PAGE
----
The Harvest of History curriculum consists of 16 interdisciplinary activities in four sequential modules designed for the fourth-grade classroom. Some projects are short-term, while others span the gardening season. Most build on the concepts and skills developed in previous modules to deepen and enhance student learning. Some investigations will be structured with an explicit set of questions to guide research. Others will consist of less structured, research-based questions to trigger problem-solving.

Each module includes:

  • an overview with background information on content
  • an essential question
  • links to the New York State Learning Standards
  • a list of desired outcomes/indicators of success
  • a list of student inquiries
  • a list of resources
  • a guide to the procedures
  • social studies activities
  • a growing activity
  • an assessment activity
  • and extension activities

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We all need to eat to satisfy our physical, cultural and social needs. Where does our food come from?
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Create a list of agriculture-related sayings, songs, folk tales and events to get us thinking about farming.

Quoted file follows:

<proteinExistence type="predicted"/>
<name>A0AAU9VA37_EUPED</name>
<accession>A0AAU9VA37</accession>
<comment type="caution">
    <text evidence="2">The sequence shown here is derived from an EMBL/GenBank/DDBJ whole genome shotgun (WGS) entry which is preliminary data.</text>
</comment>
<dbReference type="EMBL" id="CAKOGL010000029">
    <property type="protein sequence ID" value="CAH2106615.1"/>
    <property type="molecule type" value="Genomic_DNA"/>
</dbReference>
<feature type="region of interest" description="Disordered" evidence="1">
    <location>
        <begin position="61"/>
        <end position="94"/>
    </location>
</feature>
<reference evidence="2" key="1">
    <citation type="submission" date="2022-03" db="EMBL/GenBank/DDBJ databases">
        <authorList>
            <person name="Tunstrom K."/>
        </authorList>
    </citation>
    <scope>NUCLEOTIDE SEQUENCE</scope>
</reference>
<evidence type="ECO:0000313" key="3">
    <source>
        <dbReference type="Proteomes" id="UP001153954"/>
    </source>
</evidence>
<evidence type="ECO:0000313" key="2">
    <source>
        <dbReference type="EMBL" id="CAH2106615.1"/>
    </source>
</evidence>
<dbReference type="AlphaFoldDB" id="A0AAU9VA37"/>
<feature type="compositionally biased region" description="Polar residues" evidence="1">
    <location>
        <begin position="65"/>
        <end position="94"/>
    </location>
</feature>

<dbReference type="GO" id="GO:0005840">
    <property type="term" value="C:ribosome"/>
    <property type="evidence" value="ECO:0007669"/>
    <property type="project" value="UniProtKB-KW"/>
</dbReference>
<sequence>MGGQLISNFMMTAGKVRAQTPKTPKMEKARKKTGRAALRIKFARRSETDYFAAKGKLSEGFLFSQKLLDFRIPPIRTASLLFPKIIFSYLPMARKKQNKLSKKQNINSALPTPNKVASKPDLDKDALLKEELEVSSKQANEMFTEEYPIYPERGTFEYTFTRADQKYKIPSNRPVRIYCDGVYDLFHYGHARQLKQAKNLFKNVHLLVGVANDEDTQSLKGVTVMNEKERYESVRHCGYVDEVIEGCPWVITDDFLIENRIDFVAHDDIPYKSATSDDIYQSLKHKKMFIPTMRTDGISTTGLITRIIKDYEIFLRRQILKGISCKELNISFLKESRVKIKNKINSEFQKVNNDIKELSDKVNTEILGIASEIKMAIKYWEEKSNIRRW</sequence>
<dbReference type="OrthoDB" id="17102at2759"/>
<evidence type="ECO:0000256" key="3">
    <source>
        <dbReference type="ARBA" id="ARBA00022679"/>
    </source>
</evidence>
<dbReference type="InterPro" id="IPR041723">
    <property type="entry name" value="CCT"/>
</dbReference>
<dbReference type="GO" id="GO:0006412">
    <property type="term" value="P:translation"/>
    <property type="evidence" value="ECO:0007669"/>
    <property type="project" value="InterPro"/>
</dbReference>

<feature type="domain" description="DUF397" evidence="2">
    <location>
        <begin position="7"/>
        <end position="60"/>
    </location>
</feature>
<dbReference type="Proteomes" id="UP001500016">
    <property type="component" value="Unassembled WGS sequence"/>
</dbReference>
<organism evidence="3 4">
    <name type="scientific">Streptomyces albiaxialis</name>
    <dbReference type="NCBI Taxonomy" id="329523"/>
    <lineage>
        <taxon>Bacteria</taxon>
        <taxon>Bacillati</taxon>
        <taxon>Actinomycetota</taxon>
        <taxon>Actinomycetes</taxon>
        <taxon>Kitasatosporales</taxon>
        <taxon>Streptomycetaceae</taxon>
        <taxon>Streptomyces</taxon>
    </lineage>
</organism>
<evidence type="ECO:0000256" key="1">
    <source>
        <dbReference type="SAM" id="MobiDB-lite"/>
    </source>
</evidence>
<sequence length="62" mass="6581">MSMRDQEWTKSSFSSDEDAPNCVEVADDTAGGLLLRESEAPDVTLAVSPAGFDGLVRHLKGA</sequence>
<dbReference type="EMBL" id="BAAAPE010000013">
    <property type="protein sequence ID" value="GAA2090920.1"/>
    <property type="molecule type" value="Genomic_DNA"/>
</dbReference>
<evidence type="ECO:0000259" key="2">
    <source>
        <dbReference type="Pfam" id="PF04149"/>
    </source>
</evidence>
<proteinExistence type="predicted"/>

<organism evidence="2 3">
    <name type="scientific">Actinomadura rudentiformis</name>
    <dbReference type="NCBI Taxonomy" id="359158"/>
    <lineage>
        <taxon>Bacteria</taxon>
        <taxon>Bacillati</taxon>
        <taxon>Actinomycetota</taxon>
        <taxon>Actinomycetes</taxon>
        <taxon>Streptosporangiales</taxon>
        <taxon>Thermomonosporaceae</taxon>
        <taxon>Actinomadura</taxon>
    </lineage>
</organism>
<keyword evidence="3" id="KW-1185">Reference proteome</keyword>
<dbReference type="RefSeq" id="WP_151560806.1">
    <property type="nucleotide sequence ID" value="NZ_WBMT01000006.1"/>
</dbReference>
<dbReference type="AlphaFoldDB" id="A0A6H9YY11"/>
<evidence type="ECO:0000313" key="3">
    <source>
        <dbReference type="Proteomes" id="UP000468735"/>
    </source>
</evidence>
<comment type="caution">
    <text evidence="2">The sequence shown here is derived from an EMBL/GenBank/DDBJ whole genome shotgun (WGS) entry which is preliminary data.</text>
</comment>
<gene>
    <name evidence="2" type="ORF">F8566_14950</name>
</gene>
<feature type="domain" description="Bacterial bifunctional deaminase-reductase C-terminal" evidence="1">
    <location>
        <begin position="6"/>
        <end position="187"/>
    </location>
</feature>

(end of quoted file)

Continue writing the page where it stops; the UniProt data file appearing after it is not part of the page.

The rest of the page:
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A K-W-L chart about Farming.

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A Farm through Time by Angela Wilkes, DK Publishing Inc. 2001. A Farm through Time introduces the themes of change and continuum of agriculture.

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What does your family eat?
Where does your food come from?
What is your house made of?
Where do your clothes come from?
Refer to the story and answer these same questions at two of the time periods represented in the story.
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In the past, much of a family's food, building materials and clothing were grown on the farm.
What are the implications of this?
How were their diet, housing, and clothing impacted by this? How has this changed?
Which do you prefer?
Can you think of three pros and cons of farm-based resources?